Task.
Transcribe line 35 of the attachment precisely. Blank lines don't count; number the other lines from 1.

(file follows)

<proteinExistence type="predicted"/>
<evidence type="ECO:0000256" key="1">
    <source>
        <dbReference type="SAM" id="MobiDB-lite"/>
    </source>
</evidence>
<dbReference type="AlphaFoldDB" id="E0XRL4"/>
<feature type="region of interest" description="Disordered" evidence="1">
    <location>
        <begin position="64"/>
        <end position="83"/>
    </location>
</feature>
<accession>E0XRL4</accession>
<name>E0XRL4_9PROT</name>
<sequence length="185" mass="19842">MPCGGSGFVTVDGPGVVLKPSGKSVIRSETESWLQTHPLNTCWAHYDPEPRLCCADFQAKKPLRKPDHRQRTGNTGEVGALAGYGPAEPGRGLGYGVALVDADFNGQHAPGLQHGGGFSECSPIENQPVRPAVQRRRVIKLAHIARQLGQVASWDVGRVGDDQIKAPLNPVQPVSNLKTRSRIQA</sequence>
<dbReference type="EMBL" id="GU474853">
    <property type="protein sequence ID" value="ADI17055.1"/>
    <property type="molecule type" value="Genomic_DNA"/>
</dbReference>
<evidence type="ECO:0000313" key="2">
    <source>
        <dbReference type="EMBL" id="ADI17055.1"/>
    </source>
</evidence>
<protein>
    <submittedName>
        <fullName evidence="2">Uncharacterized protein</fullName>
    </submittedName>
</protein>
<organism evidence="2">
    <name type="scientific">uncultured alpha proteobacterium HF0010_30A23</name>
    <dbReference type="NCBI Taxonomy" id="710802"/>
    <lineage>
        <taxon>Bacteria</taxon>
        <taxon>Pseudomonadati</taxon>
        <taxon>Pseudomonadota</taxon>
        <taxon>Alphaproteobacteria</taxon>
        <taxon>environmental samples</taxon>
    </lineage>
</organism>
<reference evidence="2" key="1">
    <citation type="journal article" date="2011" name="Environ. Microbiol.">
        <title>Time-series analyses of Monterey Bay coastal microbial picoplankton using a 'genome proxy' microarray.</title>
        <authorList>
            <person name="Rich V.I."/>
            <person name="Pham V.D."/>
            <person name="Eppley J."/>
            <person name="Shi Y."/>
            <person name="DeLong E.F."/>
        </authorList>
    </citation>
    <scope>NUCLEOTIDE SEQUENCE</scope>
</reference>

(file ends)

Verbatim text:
        <taxon>Bacteria</taxon>